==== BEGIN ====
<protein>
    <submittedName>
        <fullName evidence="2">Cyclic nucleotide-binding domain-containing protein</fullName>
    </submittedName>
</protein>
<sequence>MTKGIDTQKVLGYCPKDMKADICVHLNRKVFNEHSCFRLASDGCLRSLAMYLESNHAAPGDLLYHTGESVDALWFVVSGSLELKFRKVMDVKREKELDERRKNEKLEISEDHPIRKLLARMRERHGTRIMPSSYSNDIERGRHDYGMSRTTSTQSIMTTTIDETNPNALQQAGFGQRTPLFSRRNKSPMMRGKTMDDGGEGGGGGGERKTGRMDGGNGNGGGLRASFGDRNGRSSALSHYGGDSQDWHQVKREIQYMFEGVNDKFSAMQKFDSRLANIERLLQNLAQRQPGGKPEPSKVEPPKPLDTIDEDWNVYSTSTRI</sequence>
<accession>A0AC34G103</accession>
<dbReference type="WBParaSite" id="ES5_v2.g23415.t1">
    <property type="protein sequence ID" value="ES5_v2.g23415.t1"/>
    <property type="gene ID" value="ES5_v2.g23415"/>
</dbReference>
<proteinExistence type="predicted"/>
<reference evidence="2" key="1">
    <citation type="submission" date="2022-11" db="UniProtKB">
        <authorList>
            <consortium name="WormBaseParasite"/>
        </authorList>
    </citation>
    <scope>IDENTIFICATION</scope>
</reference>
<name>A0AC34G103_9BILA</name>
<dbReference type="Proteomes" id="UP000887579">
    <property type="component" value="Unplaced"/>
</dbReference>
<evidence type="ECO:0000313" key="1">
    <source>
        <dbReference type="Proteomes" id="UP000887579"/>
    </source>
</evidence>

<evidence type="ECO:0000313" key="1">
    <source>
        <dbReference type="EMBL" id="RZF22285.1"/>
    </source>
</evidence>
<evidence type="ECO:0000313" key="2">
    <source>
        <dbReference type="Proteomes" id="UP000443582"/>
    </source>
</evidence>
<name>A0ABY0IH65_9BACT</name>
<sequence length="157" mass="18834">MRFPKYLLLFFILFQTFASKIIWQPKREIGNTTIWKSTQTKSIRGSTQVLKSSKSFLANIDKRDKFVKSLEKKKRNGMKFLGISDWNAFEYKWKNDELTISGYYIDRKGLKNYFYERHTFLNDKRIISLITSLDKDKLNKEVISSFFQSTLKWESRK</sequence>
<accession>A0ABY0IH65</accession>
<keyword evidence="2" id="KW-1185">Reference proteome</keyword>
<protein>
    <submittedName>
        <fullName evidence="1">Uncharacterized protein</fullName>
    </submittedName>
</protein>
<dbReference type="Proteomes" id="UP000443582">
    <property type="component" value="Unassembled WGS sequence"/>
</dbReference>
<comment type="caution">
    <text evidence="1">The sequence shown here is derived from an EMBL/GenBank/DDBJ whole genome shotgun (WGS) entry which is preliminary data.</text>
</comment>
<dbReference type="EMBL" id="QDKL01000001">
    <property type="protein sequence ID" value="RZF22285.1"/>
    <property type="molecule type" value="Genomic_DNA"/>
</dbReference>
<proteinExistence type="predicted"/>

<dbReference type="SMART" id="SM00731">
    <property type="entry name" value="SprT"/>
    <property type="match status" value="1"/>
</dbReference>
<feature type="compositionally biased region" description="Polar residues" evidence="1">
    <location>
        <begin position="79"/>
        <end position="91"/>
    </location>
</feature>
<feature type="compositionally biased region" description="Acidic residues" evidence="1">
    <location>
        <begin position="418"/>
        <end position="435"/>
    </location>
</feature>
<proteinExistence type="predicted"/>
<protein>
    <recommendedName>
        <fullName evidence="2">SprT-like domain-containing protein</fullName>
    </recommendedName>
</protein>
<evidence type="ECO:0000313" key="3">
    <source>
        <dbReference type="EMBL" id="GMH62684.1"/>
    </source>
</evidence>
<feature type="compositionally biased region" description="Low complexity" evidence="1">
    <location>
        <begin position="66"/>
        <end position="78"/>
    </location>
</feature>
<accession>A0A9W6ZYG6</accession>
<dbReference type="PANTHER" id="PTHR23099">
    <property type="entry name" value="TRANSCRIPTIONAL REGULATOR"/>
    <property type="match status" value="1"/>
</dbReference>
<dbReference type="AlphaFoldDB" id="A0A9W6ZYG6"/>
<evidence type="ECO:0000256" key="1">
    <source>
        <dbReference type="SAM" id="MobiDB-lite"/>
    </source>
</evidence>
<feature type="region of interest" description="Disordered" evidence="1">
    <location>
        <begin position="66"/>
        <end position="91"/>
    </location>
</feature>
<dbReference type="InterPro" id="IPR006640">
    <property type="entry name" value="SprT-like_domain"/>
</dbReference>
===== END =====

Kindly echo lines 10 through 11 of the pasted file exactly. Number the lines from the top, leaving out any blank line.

    <property type="gene ID" value="ES5_v2.g23415"/>
</dbReference>